UCLA researchers studied mice with hormone-sensitive prostate cancer that is closely related to the disease in humans. The researchers split the mice into two groups: The first received a diet with a healthy 1:1 ratio of omega-3 fatty acids to omega-6 fatty acids, and the second received a diet with most of the fats coming from omega-6 sources.
By the end of the study, the rate of tumor cell growth in the first group had decreased by 22 percent, and PSA levels were 77 percent lower than in the second group. The researchers believe that the omega-3 fatty acids DHA and EPA are converted into anti-inflammatory prostaglandins, which reduce tumor growth, whereas omega-6 fatty acids are converted into pro-inflammatory prostaglandins that promote tumor growth.
"This study strongly suggests that eating a healthier ratio of these two types of fatty acids may make a difference in reducing prostate cancer growth, but studies need to be conducted in humans before any clinical recommendations can be made," says lead researcher Dr. William Aronson.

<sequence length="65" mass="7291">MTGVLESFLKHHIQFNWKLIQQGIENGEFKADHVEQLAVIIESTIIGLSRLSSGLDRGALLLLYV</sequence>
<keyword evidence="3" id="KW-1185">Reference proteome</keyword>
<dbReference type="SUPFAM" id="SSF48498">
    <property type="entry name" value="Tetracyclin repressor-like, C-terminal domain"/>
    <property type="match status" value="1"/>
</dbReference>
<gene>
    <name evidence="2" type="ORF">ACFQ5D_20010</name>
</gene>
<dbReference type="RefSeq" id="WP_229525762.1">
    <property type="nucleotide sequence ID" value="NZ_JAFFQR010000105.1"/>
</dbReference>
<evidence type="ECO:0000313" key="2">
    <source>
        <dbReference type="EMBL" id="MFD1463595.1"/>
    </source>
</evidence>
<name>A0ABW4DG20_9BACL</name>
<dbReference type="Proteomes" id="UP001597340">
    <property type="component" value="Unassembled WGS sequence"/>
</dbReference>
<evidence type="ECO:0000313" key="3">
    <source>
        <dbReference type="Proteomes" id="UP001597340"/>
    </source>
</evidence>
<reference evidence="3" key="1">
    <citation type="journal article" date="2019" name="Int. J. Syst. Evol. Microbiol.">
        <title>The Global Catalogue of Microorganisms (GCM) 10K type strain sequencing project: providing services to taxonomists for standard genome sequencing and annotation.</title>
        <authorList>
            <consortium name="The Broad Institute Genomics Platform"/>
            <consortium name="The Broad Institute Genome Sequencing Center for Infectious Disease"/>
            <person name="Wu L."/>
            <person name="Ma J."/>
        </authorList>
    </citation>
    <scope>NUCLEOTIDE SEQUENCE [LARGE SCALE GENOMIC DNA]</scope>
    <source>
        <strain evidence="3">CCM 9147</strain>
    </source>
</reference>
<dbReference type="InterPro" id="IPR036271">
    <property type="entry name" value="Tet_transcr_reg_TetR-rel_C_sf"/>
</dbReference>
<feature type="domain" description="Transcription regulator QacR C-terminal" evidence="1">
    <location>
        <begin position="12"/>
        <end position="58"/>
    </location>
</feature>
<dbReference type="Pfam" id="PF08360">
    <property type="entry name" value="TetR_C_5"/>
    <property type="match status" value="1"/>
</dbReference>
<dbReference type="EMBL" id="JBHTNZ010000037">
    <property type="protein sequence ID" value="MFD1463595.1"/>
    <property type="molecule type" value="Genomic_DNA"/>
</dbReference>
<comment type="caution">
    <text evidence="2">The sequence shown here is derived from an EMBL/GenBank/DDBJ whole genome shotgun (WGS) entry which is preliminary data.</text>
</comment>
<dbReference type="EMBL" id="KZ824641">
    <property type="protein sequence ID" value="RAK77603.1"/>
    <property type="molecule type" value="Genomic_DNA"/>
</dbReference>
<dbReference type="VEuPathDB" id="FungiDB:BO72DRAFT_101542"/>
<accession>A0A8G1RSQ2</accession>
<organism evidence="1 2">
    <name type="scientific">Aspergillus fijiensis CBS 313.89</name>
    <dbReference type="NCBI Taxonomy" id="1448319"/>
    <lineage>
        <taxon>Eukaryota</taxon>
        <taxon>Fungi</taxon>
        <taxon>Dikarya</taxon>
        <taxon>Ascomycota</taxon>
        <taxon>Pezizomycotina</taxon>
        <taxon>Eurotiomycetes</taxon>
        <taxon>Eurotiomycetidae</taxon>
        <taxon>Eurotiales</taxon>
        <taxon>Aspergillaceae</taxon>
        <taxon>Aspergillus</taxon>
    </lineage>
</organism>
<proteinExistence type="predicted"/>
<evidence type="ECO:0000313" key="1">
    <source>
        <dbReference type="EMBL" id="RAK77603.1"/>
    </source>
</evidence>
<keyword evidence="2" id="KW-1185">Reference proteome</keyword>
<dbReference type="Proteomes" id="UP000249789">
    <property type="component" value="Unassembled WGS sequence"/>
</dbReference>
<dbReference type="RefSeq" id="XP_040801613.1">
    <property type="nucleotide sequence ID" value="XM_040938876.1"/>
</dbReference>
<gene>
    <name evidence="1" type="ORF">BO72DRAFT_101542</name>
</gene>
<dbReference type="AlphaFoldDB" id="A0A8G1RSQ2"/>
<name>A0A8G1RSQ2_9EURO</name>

The typical Western diet generally consists of a 1:20 ratio of omega-3s omega-6 fatty acids, which are mostly derived from corn oil, safflower oil and red meat. In light of their study results, the researchers are conducting a clinical trial testing balanced dietary ratios of the two fatty acids on men undergoing prostate removal, which could lead to a larger clinical trial and possibly mainstream treatment in the future, Aronson says.
"Eat more chia seeds," advises Mike Adams, a consumer health advocate and holistic nutritionist. "The evidence in support of health benefits derived from omega-3 fatty acids is absolutely astonishing. Both men and women would do well do eat more chia seeds, salmon, flax and fish oil supplements."